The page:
skyhook n. 3

any of various objects that are fairly high relative to a planet’s surface, as a balloon or an orbiting space platform

  • 1951 N.Y. Times 13 Feb. 1/7

    The balloons, called skyhooks by the Navy researchers, were released at many points in the country.

  • 1959 R. H. Eney Fancyclopedia II 71 Dick Eney bibliography

    Many ‘saucer’ sightings were laid to ‘skyhooks’—high-altitude balloons—airplane lights, bright stars and planets, reflections of all sorts, kites, and odd-looking planes.

  • 1994 Science Fiction Age July 10/3

    Unlike Sheffield’s sky hook…the space fountain does not hang in orbit.

  • 1996 S. Perry Star Wars: Shadows of the Empire 102

    He could have taken the turbolift to the skyhook; most passengers and cargo were moved to the giant orbiting satellites through their tethers to the surface of the Imperial Center; but he had not stayed alive this long by taking foolish chances. Skyhook lifts seldom malfunctioned, but they were vulnerable to attack, from within and without.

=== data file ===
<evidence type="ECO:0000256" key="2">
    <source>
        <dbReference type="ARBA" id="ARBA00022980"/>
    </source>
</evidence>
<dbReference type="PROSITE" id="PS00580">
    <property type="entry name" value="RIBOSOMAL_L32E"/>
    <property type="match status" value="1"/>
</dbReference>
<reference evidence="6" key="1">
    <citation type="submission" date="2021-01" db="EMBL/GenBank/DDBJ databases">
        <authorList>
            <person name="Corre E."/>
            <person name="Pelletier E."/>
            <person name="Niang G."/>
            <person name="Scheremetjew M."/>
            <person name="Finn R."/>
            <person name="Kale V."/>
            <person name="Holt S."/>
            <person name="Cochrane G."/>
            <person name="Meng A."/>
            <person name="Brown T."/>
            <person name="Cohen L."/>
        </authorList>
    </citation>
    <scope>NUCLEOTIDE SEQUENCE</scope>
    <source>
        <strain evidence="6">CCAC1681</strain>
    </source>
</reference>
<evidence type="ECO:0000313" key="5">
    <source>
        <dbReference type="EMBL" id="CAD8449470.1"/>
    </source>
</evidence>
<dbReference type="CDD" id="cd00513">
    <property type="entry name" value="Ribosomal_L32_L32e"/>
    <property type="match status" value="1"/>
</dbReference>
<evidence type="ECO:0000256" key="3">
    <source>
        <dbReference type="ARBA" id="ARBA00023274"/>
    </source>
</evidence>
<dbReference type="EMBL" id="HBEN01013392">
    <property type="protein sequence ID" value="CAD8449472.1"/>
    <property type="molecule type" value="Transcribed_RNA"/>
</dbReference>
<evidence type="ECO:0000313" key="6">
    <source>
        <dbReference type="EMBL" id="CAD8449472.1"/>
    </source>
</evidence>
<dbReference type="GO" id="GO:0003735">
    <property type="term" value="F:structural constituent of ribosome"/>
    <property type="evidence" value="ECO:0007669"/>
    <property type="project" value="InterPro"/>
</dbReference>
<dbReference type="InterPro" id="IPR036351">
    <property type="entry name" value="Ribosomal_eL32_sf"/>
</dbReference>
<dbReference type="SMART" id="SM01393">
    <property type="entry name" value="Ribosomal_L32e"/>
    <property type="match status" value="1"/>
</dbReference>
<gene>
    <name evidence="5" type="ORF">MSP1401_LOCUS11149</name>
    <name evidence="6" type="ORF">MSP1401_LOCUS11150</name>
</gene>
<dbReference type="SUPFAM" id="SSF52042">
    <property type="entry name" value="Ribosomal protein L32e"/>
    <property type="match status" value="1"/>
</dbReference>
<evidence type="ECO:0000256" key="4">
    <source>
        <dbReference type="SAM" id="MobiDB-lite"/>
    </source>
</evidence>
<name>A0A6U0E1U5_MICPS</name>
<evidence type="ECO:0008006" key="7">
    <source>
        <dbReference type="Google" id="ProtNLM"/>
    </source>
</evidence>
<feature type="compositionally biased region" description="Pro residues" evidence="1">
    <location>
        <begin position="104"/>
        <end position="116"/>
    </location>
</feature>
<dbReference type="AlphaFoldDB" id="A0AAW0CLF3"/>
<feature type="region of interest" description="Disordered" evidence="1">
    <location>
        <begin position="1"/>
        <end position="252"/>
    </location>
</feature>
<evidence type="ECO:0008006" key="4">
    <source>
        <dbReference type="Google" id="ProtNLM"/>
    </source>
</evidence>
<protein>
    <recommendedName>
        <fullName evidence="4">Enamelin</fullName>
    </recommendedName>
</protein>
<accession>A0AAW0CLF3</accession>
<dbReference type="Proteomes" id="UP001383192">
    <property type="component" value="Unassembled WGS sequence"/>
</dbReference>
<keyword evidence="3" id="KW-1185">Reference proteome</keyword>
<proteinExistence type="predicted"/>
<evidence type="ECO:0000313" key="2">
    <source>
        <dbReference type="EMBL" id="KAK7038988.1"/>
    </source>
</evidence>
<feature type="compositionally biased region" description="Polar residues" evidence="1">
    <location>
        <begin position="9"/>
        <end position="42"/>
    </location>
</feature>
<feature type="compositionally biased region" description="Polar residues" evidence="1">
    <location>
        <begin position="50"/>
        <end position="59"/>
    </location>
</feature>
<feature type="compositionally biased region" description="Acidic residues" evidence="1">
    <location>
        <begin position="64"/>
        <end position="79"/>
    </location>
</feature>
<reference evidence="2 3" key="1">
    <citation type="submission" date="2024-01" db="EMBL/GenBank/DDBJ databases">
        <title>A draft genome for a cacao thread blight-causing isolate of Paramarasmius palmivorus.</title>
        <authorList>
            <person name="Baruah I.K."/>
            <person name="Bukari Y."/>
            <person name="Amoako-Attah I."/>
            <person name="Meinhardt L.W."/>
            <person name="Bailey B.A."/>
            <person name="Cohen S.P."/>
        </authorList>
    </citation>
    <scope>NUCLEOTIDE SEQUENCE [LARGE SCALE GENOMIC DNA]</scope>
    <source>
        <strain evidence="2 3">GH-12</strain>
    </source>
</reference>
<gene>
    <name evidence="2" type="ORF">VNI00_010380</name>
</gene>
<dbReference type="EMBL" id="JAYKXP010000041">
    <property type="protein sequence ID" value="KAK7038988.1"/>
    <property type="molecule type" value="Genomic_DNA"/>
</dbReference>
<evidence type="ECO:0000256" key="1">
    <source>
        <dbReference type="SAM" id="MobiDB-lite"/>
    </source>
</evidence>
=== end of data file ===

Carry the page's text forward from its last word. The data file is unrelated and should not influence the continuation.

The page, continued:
Research requirements

antedating 1956

Earliest cite

H. Goodwin 'The Science Book of Space Travel'

Research History
Fred Galvin submitted a cite from a 1956 reprint of Harold Godwin's "The Science Book of Space Travel". We would like to check the 1954 first edition.

We would like cites of any date from other sources.

Last modified 2021-01-24 02:05:48
In the compilation of some entries, HDSF has drawn extensively on corresponding entries in OED.